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Michael Phelan
Michael Phelan
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Cause of the Amtrak Train Crash?

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Well, that didn’ t take long.  The New York Times is reporting that the Amtrak train that derailed on Tuesday night was traveling at least 100 miles an hour through a sharp curve in an urban area.  According to the National Transportation Safety Board (NTSB), 100 miles an hour is at least twice the speed limit on that stretch of track.  Moreover, the maximum safe speed on the straight sections of track in that area is only 70 mph.  The NTSB retrieved and analyzed the train’s data recorders (“black box”).  From the black box, the NTSB was able to download the train’s speed, images from the video camera located on the train’s engine, and a log of when the train’s operator used the brake, throttle and horn.

Another update is that over 200 people were taken to local hospitals.  The reason for the significantly lower numbers reported earlier is likely due to the fact that at the time of the Amtrak train crash, not all of the passenger tickets had been collected by the conductors.  It took some time to account for all of the passengers.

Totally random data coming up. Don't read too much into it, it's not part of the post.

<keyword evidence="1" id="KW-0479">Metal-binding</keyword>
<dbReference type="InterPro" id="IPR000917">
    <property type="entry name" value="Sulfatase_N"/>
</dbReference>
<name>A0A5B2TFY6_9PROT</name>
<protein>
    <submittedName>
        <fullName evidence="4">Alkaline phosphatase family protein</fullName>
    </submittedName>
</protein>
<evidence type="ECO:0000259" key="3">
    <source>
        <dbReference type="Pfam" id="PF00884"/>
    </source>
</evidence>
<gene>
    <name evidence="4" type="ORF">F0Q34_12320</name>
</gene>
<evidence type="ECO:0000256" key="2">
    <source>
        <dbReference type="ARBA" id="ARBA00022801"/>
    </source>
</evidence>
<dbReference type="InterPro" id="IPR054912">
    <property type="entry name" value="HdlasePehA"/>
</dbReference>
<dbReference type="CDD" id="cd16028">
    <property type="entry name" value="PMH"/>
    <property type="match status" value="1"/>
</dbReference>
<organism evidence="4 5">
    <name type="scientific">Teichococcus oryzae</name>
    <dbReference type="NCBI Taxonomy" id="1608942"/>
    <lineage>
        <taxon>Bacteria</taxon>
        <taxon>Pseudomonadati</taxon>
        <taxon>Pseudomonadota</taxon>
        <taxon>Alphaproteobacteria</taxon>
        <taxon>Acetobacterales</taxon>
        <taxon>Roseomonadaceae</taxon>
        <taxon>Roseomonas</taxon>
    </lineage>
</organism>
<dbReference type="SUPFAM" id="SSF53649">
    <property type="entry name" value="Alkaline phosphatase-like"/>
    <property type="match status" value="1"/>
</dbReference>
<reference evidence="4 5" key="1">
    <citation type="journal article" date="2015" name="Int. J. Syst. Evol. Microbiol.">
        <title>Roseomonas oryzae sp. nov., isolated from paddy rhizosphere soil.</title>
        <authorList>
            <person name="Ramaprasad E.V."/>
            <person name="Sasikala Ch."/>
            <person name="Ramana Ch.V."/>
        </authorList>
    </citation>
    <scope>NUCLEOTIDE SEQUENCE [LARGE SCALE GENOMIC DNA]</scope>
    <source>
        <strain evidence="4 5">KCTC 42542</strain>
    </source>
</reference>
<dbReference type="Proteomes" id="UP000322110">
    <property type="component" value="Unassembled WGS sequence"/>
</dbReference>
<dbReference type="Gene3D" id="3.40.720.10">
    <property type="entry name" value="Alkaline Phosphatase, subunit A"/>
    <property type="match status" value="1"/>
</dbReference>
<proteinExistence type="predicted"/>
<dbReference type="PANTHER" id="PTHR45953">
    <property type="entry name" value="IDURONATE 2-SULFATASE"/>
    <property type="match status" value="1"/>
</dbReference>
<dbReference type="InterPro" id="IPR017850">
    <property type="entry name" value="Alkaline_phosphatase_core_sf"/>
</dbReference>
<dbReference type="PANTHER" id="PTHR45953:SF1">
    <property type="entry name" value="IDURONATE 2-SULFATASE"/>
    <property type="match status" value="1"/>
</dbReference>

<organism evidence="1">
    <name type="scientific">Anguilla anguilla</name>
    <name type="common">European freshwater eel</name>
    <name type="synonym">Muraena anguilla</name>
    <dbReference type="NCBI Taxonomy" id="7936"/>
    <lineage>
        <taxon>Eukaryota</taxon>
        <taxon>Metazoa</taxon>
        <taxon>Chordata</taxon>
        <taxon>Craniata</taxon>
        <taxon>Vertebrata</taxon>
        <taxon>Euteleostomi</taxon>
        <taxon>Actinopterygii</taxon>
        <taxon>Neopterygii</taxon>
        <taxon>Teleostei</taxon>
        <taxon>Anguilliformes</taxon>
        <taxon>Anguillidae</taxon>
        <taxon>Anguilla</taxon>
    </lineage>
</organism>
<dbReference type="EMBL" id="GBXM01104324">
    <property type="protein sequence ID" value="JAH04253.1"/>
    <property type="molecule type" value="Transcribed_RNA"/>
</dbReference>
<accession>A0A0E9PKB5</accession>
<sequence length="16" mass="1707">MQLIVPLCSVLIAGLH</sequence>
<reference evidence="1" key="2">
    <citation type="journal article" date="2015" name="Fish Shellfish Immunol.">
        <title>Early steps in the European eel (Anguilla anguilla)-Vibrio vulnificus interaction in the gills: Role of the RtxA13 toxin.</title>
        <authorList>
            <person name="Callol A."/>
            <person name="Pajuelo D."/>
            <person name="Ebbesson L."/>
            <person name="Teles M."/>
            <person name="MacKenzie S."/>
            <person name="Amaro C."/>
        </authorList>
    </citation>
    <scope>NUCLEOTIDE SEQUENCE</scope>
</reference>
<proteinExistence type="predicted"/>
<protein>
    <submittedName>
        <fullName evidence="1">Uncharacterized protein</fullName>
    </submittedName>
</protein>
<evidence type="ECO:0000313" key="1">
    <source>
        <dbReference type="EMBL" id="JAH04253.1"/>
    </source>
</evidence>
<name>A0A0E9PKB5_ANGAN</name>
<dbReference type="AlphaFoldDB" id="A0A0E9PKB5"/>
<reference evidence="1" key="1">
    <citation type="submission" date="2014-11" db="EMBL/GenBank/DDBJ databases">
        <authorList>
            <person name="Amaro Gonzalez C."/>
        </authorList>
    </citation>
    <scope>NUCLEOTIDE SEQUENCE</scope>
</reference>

Amtrak locomotives are equipped with multiple systems, including warning lights and sound alarms, to alert train operators that they are going too fast.  Railroads are under a congressional mandate to install a positive train control safety system on passenger routes and major freight lines by the end of 2015, but the railroads are already asking for an extension.  The positive train control system can automatically reduce the speed of a train that is going too fast.  So can a human operator who heeds properly functioning warning lights and sound alarms.